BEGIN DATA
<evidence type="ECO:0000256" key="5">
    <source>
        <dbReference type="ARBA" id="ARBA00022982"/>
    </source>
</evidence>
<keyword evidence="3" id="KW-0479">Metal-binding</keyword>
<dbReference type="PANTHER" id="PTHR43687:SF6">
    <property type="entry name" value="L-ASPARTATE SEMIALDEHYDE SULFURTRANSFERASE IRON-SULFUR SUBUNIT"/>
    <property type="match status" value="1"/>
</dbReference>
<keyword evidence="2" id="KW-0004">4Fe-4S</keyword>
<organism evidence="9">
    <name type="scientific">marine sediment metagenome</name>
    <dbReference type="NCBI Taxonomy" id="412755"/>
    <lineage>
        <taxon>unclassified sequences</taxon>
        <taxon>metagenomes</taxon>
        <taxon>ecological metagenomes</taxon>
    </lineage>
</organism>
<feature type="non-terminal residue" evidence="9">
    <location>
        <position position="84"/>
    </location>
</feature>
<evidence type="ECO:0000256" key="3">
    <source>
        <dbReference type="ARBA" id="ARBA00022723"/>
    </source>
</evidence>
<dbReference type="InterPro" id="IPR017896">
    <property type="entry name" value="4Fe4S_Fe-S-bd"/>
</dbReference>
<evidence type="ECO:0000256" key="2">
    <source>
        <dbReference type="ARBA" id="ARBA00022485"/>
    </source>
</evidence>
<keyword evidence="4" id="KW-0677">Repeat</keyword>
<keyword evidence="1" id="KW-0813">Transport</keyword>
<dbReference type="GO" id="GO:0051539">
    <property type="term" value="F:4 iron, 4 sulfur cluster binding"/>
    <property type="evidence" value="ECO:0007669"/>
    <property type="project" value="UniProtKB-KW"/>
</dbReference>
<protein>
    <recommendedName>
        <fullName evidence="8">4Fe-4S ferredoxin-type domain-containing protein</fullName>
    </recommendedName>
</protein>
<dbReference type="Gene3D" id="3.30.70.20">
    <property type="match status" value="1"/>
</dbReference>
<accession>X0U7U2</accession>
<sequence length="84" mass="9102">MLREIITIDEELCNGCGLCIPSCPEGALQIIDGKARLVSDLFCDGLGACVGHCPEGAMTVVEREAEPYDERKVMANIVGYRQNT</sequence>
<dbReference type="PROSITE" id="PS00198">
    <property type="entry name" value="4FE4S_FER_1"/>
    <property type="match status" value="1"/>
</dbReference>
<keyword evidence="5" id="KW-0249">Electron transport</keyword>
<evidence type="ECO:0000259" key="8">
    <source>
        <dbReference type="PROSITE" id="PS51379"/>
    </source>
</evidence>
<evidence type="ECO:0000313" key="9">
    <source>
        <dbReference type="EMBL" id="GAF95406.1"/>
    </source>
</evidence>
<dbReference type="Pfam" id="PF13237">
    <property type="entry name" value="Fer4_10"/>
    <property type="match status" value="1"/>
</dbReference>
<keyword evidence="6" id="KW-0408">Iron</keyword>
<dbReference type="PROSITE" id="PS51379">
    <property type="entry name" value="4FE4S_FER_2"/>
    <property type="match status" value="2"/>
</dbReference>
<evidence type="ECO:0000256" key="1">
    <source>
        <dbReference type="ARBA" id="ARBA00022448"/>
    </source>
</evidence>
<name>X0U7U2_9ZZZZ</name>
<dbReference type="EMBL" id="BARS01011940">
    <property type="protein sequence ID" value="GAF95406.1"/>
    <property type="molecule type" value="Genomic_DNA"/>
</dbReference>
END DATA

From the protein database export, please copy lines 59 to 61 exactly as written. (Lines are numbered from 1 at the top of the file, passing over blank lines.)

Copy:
</dbReference>
<keyword evidence="5" id="KW-0249">Electron transport</keyword>
<evidence type="ECO:0000259" key="8">